Key Career Stats
Receptions: 129
Yards per Reception: 11.5
Breakaway Ability
40-yard Dash: 4.54
3-Cone Drill: 6.76
20-yard Shuttle: 4.10
Draft Potential: Second round


3. Hayden Hurst, South Carolina 
Former MLB player in the Pirate’s organization. In 2012, graduated high school and in the summer of 2015, walked onto the Gamecocks. Will be 25 when the NFL season kicks off in September. Team Captain in 2016 and 2017 and First Team All-SEC last year. In 2017, earned Unselfish Teammate Award. Played wide receiver as a freshman at South Carolina. At 6-foot-4 and 250 pounds, excellent athlete with a prototypical frame. Natural, reliable and soft hands. Tough competitor who breaks tackles and accumulates YAC numbers. Versatile player: employed in-line, slot and at fullback. Runs well and easily changes directions. Good body control and snatches passes with large catch radius. Fearless in the middle of the defense. Smooth acceleration and gets open versus man and zone coverage. Mature young man. Needs to improve route running and footwork. Limited route tree in offense. Can be pushed while run blocking and needs to gain strength. Raw prospect whose draft value will vary among personnel departments because of age.
Key Career Stats
Receptions: 100
Yards per Reception: 12.8
Breakaway Ability
40-yard Dash: 4.67
3-Cone Drill: 7.19
20-yard Shuttle: 4.37
Draft Potential: Second round

4. Mark Andrews, Oklahoma 
2017 John Mackey Award winner and First Team All-America after catching 62 passes for 958 yards and eight touchdowns. At 6-foot-5 and 256 pounds, a big, flexible, fast and agile athlete with broad shoulders. Played wide receiver in high school. Good footwork, balance and change of direction skills. Mismatch for defensive backs with large frame and catch radius. Advanced pass catcher with soft hands to make difficult catches. Adjusts to the ball well: Elastic enough to corral both high and low throws. Good initial quickness and uses hands to separate. Fights for the football and snatches throws in congested matchups. Good release at the line of scrimmage. Very good short and intermediate target. Nice run-after-the-catch ability. A fine red zone threat and challenges secondaries down the seam of the defense. Employed in the slot and out wide of the formation. Type 1 Diabetic: A manageable condition with diet and medication. A little stiff of an athlete and occasionally places the pigskin on the ground. Willing but average run blocker: Not a foundational in-line tight end and is not a road grader. Projects as an H-back and interchangeable/move player. Draft stock may hinge on a club’s analysis of run blocking potential.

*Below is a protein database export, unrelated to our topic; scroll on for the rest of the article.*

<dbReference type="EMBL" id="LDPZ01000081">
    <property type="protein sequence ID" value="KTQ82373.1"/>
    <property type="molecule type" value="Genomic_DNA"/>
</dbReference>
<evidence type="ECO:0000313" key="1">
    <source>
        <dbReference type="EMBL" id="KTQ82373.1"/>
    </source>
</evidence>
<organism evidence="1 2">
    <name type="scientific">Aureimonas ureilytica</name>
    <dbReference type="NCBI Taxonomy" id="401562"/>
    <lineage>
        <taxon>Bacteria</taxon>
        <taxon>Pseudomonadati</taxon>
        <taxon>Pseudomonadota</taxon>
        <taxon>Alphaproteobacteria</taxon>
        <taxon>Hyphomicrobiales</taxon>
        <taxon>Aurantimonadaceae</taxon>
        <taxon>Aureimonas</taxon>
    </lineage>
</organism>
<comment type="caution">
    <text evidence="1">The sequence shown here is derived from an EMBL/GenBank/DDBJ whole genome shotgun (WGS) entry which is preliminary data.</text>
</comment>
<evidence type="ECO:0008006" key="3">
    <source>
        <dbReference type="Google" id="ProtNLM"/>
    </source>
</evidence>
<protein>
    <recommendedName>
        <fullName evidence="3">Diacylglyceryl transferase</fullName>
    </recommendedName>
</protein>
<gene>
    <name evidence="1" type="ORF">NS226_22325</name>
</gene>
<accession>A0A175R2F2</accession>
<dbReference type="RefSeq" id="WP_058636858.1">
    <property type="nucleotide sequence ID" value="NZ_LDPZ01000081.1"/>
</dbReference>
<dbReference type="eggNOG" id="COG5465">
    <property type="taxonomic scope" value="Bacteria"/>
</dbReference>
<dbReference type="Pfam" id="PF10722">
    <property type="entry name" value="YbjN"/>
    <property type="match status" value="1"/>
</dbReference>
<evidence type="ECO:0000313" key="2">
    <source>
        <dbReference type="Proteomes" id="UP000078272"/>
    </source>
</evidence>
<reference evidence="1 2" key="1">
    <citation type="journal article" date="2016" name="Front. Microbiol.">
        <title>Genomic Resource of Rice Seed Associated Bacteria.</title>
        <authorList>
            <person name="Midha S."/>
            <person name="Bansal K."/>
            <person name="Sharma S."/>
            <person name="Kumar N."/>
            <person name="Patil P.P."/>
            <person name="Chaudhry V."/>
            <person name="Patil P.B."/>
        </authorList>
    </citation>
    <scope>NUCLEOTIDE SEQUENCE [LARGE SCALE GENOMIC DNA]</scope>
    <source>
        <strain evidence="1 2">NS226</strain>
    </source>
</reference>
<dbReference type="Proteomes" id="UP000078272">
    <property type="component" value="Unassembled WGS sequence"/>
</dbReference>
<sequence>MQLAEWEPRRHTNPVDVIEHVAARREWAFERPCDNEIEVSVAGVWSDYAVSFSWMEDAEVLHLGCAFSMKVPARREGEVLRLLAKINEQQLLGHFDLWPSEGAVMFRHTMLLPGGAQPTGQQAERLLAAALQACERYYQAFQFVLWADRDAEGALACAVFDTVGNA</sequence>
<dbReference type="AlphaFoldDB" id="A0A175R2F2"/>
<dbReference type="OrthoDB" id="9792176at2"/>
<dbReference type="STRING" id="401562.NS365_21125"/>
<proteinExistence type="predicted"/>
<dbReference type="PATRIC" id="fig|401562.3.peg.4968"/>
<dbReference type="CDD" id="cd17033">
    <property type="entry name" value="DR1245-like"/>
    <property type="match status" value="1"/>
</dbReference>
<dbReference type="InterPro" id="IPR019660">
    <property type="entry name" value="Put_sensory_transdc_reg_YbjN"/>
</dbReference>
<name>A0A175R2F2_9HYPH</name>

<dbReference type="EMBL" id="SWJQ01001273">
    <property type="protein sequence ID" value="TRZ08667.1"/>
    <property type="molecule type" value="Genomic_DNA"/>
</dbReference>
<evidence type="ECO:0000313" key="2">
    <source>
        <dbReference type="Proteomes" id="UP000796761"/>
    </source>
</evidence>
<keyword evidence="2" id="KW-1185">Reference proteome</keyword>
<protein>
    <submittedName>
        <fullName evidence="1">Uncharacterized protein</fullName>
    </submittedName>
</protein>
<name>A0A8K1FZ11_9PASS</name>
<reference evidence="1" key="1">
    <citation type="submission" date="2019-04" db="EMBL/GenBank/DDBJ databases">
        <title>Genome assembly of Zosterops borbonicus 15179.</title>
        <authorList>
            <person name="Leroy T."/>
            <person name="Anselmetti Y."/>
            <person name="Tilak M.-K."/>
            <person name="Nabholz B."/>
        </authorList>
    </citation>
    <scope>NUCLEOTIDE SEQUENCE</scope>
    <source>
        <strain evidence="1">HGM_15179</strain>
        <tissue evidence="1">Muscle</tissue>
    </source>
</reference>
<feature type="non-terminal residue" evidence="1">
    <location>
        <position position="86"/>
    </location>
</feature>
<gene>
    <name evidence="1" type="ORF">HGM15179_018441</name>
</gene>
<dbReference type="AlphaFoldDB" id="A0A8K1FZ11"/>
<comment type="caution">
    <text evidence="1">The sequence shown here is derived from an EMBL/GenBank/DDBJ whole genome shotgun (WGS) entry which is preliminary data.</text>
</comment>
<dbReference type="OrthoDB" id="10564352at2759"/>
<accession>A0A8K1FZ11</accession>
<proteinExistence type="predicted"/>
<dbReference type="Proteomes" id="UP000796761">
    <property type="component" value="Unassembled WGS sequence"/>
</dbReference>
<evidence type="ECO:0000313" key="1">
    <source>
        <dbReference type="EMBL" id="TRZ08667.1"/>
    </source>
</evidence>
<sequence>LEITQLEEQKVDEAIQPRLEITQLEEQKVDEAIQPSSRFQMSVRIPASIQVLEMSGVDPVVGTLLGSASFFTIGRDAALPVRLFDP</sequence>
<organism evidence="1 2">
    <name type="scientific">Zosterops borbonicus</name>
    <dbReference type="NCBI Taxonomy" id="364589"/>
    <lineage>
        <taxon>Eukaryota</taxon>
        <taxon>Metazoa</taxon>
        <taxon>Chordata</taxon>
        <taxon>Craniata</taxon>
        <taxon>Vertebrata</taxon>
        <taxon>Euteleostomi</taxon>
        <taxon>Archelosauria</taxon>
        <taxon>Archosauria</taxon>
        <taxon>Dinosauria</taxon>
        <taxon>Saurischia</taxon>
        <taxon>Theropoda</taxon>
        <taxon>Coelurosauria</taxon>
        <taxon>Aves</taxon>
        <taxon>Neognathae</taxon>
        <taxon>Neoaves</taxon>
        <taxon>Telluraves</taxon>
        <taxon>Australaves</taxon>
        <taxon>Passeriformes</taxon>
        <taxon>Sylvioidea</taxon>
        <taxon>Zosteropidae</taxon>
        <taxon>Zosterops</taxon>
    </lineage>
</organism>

Key Career Stats
Receptions: 112
Yards per Reception: 15.8
Breakaway Ability
40-yard Dash: 4.67
3-Cone Drill: 7.34
20-yard Shuttle: 4.38
Draft Potential: Third round

5. Troy Fumagalli, Wisconsin
Former walk-on who earned scholarship. Second Team All-America, Second Team All-Big Ten and Team Captain last year. In 2016, Goodyear Cotton Bowl Classic Offensive MVP and Second Team All-Big 10. In school history, finished seventh in career receptions and thirteenth in receiving yards with 1,627. Led Badgers in receptions with 93 for 1,126 yards and six touchdowns during past two seasons. Played in pro-style offense: Knowledge of NFL schemes and concepts. At 6-foot-5 and 247 pounds, two-way tight end. Nice combination of size, length and hands. Very good run blocker and sure-handed pass catcher. Lined up in backfield and employed as a road grader through traffic. While blocking, effectively uses angles and churns legs until whistle blows. Adjusts well to poorly thrown balls with good body control. Savvy route runner who creates separation. Locates soft spots in zones and great at corralling football in traffic. Understands coverage and discipline footwork in and out of breaks. Dependable target, hard worker and high football IQ. Missing index finger after surgery as a baby. Not an explosive athlete and lacks speed. Needs to gain weight and strength. A good value on day three of the Draft.
Key Career Stats
Receptions: 135
Yards per Reception: 12.1
Breakaway Ability
40-yard Dash: n/a
3-Cone Drill: n/a
20-yard Shuttle: n/a
Draft Potential: Fourth round


Best of the Rest
6. Ian Thomas, Indiana
7. Durham Smythe, Notre Dame
8. Jordan Akins, UCF
9. Jaylen Samuels, NC State
10. Dalton Schultz, Stanford